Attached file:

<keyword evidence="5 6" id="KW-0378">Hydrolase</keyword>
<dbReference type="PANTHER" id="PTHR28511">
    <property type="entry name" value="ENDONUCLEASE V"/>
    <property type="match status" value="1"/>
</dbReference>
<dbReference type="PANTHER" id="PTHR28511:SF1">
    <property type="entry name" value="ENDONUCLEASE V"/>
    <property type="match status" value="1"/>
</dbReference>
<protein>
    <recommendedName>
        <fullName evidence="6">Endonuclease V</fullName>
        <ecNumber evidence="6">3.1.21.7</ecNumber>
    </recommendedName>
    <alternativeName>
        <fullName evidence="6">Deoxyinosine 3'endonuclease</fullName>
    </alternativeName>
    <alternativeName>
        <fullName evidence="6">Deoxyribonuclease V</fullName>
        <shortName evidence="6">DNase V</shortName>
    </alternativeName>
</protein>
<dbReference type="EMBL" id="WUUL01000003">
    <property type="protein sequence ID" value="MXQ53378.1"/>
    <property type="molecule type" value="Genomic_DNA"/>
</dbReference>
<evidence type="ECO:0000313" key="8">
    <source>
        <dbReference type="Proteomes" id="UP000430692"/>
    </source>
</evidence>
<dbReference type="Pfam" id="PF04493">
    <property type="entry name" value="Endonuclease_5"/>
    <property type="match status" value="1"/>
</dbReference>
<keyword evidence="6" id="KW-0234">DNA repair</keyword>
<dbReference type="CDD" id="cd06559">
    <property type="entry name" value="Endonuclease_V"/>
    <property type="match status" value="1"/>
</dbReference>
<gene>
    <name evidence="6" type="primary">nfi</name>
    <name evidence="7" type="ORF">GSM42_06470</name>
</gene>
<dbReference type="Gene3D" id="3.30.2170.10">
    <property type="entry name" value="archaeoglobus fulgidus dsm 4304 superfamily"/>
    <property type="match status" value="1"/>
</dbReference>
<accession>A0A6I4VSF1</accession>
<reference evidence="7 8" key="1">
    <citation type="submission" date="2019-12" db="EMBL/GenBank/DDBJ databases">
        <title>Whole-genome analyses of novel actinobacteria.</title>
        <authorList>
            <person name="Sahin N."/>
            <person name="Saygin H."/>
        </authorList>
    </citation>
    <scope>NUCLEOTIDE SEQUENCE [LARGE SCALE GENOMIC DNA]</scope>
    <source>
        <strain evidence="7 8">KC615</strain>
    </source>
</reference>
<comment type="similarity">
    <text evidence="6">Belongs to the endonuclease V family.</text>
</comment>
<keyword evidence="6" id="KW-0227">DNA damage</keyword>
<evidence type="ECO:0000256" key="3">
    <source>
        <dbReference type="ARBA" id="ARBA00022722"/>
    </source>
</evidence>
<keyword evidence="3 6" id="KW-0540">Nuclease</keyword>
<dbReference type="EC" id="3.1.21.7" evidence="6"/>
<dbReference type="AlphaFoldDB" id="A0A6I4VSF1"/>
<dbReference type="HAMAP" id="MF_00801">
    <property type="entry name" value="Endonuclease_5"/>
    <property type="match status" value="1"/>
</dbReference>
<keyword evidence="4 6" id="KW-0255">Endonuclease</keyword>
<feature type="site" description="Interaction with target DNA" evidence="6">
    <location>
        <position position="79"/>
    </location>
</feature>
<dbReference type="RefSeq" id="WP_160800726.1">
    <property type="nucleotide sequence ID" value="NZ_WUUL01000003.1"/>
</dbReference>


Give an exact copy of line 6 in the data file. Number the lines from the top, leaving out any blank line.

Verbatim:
<dbReference type="PANTHER" id="PTHR28511:SF1">